Developer Guide and Reference

Contents

Checking for Dangling Pointers

The pointer checker is not supported on
macOS*
systems.
When dangling pointer checking or heap is enabled, the compiler uses a wrapper for the C runtime function
free()
and the C++
delete
operator. These wrappers find all pointers that point to the block being freed, and change their bounds so that any access through the pointer will cause a bound violation. The bounds of these dangling pointers are actually set to:
  • lower_bound(
    p
    ) = 2;
  • upper_bound(
    p
    ) = 0;
If your program gets a bound violation with these bounds, it is the result of a reference through a dangling pointer.
When dangling pointer checking is enabled for stack, the compiler finds all pointers that point to the locals of the function and changes their bounds in the same way as heap pointers above, just before the function exits.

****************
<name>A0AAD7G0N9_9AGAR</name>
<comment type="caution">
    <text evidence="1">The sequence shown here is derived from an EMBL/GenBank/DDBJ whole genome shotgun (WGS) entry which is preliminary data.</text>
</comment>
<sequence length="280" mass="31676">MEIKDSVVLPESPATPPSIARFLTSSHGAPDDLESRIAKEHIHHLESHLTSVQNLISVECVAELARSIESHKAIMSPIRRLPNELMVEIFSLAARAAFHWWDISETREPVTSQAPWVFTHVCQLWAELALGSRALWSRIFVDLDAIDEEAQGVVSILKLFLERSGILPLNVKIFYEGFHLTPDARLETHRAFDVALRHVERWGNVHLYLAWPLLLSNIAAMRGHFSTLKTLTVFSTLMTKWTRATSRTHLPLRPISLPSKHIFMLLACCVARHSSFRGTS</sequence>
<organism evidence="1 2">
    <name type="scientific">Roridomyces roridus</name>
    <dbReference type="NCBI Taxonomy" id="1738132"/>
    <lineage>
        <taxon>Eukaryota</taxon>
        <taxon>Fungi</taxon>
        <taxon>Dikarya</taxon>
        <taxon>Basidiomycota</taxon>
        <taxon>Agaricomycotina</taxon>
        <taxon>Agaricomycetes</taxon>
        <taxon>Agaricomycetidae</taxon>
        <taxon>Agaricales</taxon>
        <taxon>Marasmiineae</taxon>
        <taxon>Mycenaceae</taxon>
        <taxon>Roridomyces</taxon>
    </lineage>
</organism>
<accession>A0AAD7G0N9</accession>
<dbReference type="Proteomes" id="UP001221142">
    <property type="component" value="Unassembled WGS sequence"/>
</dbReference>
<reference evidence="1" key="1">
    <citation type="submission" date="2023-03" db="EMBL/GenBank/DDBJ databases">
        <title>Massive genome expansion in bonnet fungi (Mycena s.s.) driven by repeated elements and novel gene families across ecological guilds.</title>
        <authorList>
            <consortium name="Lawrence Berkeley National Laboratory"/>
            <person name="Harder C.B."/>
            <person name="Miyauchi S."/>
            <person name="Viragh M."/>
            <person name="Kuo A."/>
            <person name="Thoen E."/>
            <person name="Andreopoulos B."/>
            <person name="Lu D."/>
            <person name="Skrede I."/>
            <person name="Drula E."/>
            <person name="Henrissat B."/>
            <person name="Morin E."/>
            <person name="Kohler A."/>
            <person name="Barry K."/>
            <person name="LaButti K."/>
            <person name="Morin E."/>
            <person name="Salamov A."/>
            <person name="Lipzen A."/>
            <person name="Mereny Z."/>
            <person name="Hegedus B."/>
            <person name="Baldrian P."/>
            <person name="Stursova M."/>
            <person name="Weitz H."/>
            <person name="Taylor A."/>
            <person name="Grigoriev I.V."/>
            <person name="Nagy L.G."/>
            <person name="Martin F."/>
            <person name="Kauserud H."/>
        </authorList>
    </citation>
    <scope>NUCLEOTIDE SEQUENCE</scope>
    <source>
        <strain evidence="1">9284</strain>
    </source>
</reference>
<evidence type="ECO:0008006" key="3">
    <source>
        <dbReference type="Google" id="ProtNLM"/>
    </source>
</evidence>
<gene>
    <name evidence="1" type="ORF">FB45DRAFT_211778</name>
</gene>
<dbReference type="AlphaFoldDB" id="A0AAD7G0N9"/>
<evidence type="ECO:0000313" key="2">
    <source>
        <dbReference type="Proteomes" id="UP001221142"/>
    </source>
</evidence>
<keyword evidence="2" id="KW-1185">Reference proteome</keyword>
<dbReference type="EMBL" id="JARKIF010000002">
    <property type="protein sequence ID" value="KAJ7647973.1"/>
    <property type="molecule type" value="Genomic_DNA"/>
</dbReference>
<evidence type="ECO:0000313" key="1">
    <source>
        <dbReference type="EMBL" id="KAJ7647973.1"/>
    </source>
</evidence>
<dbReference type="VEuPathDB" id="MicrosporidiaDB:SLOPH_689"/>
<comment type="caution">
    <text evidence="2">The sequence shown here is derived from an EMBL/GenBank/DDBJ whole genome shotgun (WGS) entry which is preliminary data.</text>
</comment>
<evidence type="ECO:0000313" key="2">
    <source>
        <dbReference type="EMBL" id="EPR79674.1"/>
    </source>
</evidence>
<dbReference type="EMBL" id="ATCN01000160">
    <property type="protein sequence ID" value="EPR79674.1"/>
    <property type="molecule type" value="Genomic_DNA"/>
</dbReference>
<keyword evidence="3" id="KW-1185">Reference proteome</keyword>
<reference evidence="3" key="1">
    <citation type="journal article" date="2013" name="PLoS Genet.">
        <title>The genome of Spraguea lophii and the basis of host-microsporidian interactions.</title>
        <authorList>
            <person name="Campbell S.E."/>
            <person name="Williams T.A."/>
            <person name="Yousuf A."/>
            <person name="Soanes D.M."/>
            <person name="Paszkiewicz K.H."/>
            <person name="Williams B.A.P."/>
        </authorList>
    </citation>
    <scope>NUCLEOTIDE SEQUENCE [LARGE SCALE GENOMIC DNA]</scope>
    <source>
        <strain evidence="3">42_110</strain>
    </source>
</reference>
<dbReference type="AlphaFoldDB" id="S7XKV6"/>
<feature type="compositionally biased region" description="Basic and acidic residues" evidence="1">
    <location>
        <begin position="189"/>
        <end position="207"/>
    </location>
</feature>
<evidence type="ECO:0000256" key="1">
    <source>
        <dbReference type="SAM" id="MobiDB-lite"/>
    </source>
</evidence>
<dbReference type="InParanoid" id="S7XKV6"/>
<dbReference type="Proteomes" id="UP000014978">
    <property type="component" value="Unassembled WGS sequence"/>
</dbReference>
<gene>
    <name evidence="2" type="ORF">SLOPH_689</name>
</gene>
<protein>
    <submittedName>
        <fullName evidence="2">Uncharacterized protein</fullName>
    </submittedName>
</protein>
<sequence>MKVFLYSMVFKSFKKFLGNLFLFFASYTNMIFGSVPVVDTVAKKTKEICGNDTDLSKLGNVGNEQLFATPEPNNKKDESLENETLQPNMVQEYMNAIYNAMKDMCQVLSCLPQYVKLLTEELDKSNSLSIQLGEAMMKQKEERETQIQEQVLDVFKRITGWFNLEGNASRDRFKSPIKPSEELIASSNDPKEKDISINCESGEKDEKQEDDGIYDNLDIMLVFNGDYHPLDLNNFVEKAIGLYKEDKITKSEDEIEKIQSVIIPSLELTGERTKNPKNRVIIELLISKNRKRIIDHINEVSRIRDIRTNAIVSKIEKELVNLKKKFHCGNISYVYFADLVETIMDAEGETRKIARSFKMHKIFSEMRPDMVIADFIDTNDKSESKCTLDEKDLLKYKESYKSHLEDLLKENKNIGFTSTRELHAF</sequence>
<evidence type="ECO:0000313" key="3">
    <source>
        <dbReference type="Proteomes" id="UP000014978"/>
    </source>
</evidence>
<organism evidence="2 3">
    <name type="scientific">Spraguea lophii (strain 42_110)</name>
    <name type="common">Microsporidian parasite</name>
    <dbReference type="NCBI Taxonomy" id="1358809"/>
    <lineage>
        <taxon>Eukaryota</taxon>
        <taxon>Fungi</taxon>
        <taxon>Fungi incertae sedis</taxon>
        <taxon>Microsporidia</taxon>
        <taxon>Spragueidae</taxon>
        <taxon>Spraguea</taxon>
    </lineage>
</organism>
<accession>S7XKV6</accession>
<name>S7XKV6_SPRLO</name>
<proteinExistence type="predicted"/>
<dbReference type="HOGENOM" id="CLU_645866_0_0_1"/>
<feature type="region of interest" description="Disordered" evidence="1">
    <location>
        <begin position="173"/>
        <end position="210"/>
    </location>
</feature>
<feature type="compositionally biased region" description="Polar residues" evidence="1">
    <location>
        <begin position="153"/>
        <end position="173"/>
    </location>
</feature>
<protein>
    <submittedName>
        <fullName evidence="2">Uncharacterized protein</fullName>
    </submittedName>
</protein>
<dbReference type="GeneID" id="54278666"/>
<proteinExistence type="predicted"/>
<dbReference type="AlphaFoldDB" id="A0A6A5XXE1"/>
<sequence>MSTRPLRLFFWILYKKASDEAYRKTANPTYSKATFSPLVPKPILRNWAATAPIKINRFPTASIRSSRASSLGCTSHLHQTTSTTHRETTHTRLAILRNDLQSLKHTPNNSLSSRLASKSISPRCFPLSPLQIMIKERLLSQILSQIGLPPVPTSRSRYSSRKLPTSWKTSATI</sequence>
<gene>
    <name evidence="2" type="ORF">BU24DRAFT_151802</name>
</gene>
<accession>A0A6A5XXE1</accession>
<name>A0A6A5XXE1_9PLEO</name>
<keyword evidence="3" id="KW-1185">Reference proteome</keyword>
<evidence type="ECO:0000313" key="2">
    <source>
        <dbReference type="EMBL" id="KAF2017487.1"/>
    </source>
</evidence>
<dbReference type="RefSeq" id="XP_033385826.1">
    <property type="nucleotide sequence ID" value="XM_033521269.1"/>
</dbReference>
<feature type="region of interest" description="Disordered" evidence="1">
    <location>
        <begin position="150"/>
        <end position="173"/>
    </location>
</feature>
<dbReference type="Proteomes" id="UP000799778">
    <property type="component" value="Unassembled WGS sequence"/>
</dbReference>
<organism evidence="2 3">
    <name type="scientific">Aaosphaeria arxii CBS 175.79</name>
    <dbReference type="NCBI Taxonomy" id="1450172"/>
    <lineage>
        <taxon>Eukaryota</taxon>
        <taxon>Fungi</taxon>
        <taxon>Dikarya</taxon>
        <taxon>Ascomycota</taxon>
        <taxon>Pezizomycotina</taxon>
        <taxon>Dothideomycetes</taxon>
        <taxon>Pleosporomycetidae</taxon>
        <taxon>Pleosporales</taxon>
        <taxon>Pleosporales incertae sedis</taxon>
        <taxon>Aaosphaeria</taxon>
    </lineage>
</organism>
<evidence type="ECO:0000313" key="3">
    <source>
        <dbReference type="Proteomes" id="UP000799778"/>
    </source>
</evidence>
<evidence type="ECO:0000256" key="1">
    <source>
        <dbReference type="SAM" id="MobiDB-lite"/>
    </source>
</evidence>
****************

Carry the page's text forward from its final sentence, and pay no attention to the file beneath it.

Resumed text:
If you have a custom memory allocator, you can enable it to do dangling pointer checking. The
free()
function of your custom memory allocator should call this function in the pointer checker runtime code:
void __chkp_invalidate_dangling(void *ptr, size_t size);
This function is declared in the
chkp.h
file.
You must include that header file to use this function because it uses a custom call interface.
Example
#include <chkp.h> void my_free(void *ptr) { size_t size = my_get_size(ptr); // do the free __chkp_invalidate_dangling(ptr, size); }
You can also enabled dangling pointer checking in any function you use to override the C++
delete
operator.